-Brandon Ledet

Episode #119 of The Swampflix Podcast: Tales from the Hood (1995) & The 1990s Black Horror Renaissance

Welcome to Episode #119 of The Swampflix Podcast. For this episode, Brandon, James, and Britnee discuss the Spike Lee-produced horror anthology Tales from the Hood (1995) and its place in what Horror Noire describes as The 1990s Black Horror Renaissance. Enjoy!

You can stay up to date with our podcast through SoundCloudSpotifyiTunesStitcherTuneIn, or by following the links on this page.

– The Podcast Crew

In the Candyman Sequels Atmosphere Isn’t Evoked, It’s Appropriated


Director Bernard Rose started his career off strong with a couple of deeply creepy works that evoke most of their strange horror thrills from a mood & a tone rather than explicit bursts of violence. Rose’s debut film Paperhouse, which we recently covered as a Movie of the Month feature, was especially striking in this regard, chilling me to the bone with its sparse dreamworld sets & Hans Zimmer score, despite its story more or less framing the film as a kids’ fantasy piece. I was so struck by Paperhouse that I immediately sought out Rose’s most recognizable work, Candyman (1992), to see how effective that same chilling  atmosphere could be when applied to a legitimate horror film. Candyman did not disappoint in that regard, deploying a lot of Paperhouse‘s same spooky sounds (now provided by Phillip Glass) & dreamworld settings to a bloody supernatural slasher about a murdered slave’s ghost with a hook for a hand who exists in a mirror dimension and is comprised entirely of bees. It was fascinating, one of the stranger horror films I’ve seen all year. It was so fascinating, in fact, that I was compelled to watch both of the film’s less-than-stellar sequels over the course of that same weekend, despite their dire adherence to the law of diminishing returns. Without Rose’s guiding hand the Candyman sequels tended to rely more on shocking violence and false alarm jump scares than genuine mood to evoke their genre thrills, which I suppose is to be expected. A trend they followed that did surprise me, though, was the way they continued to attempt the specificity of Rose’s atmospheric horror not through imagination in the screenplay process, but through borrowing from cultures that already had a mood-evoking atmosphere ready to go.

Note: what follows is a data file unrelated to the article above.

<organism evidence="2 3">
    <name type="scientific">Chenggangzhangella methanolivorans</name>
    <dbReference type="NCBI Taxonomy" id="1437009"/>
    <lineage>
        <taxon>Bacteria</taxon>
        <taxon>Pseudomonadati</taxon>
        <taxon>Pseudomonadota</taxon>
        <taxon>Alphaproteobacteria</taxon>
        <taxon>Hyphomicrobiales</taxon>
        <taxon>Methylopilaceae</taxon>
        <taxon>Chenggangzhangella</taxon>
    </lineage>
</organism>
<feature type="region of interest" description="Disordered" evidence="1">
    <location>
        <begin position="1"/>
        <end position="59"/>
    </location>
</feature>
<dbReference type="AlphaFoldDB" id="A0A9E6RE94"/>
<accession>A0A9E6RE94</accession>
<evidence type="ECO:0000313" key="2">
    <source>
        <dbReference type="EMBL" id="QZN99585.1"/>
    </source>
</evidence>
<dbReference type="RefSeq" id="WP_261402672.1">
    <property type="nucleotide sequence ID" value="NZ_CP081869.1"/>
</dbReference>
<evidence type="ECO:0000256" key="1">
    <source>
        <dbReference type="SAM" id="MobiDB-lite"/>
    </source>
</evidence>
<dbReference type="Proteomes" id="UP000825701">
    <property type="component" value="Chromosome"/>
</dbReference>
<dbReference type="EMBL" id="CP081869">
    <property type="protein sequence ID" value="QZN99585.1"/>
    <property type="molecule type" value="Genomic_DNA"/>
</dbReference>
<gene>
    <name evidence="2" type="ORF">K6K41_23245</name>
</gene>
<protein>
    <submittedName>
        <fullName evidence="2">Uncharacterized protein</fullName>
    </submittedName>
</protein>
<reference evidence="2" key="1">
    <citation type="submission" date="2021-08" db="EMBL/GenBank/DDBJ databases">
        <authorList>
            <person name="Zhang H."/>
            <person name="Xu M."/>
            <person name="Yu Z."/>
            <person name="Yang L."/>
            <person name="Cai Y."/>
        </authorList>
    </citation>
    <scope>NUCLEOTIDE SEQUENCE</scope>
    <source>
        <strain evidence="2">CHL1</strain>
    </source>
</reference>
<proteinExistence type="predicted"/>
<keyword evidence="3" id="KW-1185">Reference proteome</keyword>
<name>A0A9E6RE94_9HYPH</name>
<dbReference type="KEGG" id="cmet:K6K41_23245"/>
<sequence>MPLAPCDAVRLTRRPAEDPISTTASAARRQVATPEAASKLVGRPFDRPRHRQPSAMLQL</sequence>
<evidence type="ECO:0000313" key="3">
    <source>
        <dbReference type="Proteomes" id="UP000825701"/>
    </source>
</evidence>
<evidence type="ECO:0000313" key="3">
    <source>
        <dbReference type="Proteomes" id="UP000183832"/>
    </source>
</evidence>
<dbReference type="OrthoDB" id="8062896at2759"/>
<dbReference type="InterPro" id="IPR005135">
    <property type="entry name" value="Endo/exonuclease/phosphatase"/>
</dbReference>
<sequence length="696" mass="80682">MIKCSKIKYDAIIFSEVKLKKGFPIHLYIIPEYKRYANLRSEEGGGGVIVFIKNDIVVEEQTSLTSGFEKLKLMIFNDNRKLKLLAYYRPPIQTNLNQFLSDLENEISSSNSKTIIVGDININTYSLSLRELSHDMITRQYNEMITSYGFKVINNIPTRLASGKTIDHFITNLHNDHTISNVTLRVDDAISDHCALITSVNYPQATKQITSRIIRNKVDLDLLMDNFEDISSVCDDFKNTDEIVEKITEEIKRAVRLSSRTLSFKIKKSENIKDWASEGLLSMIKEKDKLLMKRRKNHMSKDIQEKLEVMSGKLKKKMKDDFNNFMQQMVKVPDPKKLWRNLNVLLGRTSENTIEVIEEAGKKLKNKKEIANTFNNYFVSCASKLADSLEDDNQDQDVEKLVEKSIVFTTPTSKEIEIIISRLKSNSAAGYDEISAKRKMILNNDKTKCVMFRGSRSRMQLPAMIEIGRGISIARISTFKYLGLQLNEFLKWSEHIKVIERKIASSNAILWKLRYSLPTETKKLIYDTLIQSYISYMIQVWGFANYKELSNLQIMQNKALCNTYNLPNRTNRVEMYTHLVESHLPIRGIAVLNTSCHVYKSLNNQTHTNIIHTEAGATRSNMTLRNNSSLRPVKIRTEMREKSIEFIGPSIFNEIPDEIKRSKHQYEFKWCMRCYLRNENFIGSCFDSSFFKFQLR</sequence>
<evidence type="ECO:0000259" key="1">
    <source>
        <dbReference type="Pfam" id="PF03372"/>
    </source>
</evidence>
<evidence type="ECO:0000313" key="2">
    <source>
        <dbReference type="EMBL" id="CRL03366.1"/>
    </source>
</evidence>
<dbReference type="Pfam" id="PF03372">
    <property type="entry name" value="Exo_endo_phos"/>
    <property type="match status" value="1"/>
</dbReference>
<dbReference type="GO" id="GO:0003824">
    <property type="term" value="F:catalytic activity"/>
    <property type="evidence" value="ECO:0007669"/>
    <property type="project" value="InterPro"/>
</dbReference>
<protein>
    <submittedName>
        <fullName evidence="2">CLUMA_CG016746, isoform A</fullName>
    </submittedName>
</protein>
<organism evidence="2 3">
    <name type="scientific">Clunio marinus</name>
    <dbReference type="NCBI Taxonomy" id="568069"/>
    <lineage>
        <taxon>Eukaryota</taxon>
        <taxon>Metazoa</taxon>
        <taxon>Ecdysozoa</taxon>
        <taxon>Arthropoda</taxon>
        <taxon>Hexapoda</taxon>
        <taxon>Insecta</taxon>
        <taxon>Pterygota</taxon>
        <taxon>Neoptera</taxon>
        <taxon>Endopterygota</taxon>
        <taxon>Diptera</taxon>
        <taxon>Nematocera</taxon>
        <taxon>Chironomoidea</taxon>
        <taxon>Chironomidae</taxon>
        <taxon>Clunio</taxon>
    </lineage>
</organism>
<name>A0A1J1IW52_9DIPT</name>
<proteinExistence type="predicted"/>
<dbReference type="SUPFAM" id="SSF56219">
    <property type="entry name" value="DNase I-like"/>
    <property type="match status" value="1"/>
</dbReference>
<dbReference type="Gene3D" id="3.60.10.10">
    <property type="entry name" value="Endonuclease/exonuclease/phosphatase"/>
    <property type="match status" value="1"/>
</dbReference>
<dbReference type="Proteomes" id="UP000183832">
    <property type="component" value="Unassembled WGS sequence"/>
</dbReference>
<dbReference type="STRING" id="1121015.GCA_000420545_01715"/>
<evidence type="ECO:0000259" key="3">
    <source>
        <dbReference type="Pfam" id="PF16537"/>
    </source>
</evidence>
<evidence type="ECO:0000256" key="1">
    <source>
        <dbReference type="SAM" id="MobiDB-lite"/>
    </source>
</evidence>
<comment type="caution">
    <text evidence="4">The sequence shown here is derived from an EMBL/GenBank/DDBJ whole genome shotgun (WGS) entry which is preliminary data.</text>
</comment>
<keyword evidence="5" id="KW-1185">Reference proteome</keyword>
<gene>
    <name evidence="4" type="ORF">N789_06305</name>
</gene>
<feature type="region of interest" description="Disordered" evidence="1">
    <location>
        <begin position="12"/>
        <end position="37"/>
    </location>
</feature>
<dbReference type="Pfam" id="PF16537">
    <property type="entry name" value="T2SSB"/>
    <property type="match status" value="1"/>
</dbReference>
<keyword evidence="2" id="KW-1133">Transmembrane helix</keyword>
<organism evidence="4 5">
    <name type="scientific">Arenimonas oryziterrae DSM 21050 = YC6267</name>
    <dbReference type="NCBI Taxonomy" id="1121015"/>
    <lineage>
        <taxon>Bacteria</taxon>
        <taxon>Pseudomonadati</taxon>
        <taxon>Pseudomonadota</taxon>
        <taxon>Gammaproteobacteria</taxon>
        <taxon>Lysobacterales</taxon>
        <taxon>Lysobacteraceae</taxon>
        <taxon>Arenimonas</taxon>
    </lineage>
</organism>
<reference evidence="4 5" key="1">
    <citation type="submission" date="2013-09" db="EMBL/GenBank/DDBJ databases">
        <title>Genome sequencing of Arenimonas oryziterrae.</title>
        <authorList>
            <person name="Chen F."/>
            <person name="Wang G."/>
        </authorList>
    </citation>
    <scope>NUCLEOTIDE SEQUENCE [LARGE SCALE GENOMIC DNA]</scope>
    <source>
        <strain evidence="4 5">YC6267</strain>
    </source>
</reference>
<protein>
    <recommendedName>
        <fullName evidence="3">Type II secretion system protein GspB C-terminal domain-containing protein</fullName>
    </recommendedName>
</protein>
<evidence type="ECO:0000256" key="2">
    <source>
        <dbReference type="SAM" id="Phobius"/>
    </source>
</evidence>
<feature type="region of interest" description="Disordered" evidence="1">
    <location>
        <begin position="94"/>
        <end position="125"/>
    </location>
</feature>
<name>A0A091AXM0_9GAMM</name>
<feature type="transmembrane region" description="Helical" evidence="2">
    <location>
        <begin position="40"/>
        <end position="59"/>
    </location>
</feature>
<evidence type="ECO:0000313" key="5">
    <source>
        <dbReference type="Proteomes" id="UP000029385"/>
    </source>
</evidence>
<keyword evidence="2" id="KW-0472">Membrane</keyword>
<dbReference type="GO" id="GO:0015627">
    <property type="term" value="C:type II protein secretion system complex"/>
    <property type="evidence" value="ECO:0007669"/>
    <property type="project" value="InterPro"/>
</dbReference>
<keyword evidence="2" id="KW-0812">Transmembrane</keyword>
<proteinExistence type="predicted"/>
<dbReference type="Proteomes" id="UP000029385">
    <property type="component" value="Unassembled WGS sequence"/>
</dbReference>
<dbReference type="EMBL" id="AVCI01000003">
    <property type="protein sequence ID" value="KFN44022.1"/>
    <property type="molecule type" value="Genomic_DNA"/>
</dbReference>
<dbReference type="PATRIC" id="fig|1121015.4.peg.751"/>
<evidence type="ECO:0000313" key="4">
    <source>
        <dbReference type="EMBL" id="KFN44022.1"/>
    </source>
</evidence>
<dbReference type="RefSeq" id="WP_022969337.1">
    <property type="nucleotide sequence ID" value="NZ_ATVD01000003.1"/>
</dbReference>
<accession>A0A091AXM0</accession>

In the case of the first sequel, I found the atmosphere appropriation to be hilarious, because it happened to be set amidst a culture I live with daily. Candyman 2: Farewell to the Flesh (1995) is set entirely in New Orleans, the French Quarter specifically, and it bends over backwards to remind you of that setting every chance it gets. References to gumbo, chicory, voodoo, and hurricanes color every line of dialogue that can make room for them. A Dr. John-esque radio DJ archetype narrates the film with local turns of phrase absolutely no one will identify with like, “The banks of the mighty Mississippi are ready to spill their seed” in reference to potential flooding, and (I swear this is true) taunts the titular killer with the line, “This goes out to the man with the hook. Man, chill. Relax. Have some gumbo or something.” The film also can’t resist staging its slashings during Mardi Gras, of course, providing a colorful backdrop of weirdos in costumes to heighten the atmosphere of its bee-filled mirror realm killer’s less than seemly past time. As I tried to explain in my review of Les Blank’s wonderful documentary Always for Pleasure, the spirit of Mardi Gras is an elusive beast, one that’s frustratingly difficult to accurately capture on film. Much to my surprise, Farewell to the Flesh didn’t do all that bad of a job capturing Carnival, at least not as bad as I’ve seen it done in the past. Yes, the whole thing feels very sound-stagey and the festivities are set mostly at night instead of the daylight, which are common mistakes, but the film at the very least captures some of the puke-splattered grotesqueness & disoriented debauchery of the world’s best holiday in fleeting moments, so I’m willing to give it a pass there. What really makes me laugh about its New Orleans themed cultural markers is in the non-Mardi Gras details. For instance, the protagonist & Candyman’s blonde victim du jour at one point visits a snowball stand (which are typically housed in dirt cheap roadside shacks for those unfamiliar) that’s located blocks away from the St. Louis Cathedral in one of the most expensive-looking buildings in the Quarter. And, of course, behind a fake wall in this snowball stand, its apparent billionaire proprietor stocks a bunch of voodoo paraphernalia and information on the Candyman (who is revealed to be a local) that conveniently expands his backstory between the increasingly violent kills. It’s this kind of reliance on and misunderstanding of local color that provides atmosphere in Bernard Rose’s absence in these damned things that make the Candyman sequels such a misguided hoot.